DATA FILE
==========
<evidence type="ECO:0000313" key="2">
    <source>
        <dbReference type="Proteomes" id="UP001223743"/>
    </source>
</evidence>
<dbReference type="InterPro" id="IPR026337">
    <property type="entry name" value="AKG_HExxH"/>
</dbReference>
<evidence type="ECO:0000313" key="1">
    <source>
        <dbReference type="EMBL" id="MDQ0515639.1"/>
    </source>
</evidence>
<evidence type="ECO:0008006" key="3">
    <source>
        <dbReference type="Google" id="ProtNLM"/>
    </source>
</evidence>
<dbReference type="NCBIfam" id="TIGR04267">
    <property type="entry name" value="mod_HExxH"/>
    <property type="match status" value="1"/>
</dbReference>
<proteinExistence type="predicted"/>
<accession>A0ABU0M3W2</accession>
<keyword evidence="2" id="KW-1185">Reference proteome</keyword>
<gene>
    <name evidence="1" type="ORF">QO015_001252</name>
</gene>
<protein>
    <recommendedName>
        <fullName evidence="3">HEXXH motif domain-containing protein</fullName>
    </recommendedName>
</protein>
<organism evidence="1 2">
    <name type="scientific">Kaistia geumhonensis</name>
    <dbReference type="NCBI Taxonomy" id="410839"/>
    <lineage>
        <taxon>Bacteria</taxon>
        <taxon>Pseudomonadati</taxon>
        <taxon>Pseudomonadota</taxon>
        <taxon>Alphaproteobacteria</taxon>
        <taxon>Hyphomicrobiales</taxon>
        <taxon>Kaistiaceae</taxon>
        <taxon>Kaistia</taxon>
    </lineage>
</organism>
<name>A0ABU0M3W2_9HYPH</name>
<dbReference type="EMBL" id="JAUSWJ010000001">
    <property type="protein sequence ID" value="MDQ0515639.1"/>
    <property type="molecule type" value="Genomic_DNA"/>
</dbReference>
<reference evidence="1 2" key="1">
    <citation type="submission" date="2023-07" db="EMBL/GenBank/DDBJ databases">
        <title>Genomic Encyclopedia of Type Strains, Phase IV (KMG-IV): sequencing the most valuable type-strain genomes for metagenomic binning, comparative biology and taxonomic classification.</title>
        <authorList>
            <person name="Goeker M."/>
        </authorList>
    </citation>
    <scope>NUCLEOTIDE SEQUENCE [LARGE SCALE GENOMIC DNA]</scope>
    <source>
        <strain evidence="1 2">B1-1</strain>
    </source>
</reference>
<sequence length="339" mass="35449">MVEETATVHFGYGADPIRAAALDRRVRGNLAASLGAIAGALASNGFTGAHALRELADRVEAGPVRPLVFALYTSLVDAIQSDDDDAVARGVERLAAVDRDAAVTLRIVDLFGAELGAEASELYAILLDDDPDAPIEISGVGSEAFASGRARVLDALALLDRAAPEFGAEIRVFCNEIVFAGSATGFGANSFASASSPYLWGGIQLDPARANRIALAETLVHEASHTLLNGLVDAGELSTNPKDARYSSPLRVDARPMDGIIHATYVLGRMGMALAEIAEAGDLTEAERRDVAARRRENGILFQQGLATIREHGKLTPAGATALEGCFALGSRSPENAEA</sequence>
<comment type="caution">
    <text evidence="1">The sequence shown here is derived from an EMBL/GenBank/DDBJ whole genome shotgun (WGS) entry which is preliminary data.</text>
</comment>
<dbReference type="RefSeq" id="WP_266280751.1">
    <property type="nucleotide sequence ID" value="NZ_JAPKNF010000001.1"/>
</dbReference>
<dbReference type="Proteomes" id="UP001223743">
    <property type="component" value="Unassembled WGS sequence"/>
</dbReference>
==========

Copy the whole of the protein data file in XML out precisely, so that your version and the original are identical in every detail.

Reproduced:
<evidence type="ECO:0000313" key="2">
    <source>
        <dbReference type="Proteomes" id="UP001223743"/>
    </source>
</evidence>
<dbReference type="InterPro" id="IPR026337">
    <property type="entry name" value="AKG_HExxH"/>
</dbReference>
<evidence type="ECO:0000313" key="1">
    <source>
        <dbReference type="EMBL" id="MDQ0515639.1"/>
    </source>
</evidence>
<evidence type="ECO:0008006" key="3">
    <source>
        <dbReference type="Google" id="ProtNLM"/>
    </source>
</evidence>
<dbReference type="NCBIfam" id="TIGR04267">
    <property type="entry name" value="mod_HExxH"/>
    <property type="match status" value="1"/>
</dbReference>
<proteinExistence type="predicted"/>
<accession>A0ABU0M3W2</accession>
<keyword evidence="2" id="KW-1185">Reference proteome</keyword>
<gene>
    <name evidence="1" type="ORF">QO015_001252</name>
</gene>
<protein>
    <recommendedName>
        <fullName evidence="3">HEXXH motif domain-containing protein</fullName>
    </recommendedName>
</protein>
<organism evidence="1 2">
    <name type="scientific">Kaistia geumhonensis</name>
    <dbReference type="NCBI Taxonomy" id="410839"/>
    <lineage>
        <taxon>Bacteria</taxon>
        <taxon>Pseudomonadati</taxon>
        <taxon>Pseudomonadota</taxon>
        <taxon>Alphaproteobacteria</taxon>
        <taxon>Hyphomicrobiales</taxon>
        <taxon>Kaistiaceae</taxon>
        <taxon>Kaistia</taxon>
    </lineage>
</organism>
<name>A0ABU0M3W2_9HYPH</name>
<dbReference type="EMBL" id="JAUSWJ010000001">
    <property type="protein sequence ID" value="MDQ0515639.1"/>
    <property type="molecule type" value="Genomic_DNA"/>
</dbReference>
<reference evidence="1 2" key="1">
    <citation type="submission" date="2023-07" db="EMBL/GenBank/DDBJ databases">
        <title>Genomic Encyclopedia of Type Strains, Phase IV (KMG-IV): sequencing the most valuable type-strain genomes for metagenomic binning, comparative biology and taxonomic classification.</title>
        <authorList>
            <person name="Goeker M."/>
        </authorList>
    </citation>
    <scope>NUCLEOTIDE SEQUENCE [LARGE SCALE GENOMIC DNA]</scope>
    <source>
        <strain evidence="1 2">B1-1</strain>
    </source>
</reference>
<sequence length="339" mass="35449">MVEETATVHFGYGADPIRAAALDRRVRGNLAASLGAIAGALASNGFTGAHALRELADRVEAGPVRPLVFALYTSLVDAIQSDDDDAVARGVERLAAVDRDAAVTLRIVDLFGAELGAEASELYAILLDDDPDAPIEISGVGSEAFASGRARVLDALALLDRAAPEFGAEIRVFCNEIVFAGSATGFGANSFASASSPYLWGGIQLDPARANRIALAETLVHEASHTLLNGLVDAGELSTNPKDARYSSPLRVDARPMDGIIHATYVLGRMGMALAEIAEAGDLTEAERRDVAARRRENGILFQQGLATIREHGKLTPAGATALEGCFALGSRSPENAEA</sequence>
<comment type="caution">
    <text evidence="1">The sequence shown here is derived from an EMBL/GenBank/DDBJ whole genome shotgun (WGS) entry which is preliminary data.</text>
</comment>
<dbReference type="RefSeq" id="WP_266280751.1">
    <property type="nucleotide sequence ID" value="NZ_JAPKNF010000001.1"/>
</dbReference>
<dbReference type="Proteomes" id="UP001223743">
    <property type="component" value="Unassembled WGS sequence"/>
</dbReference>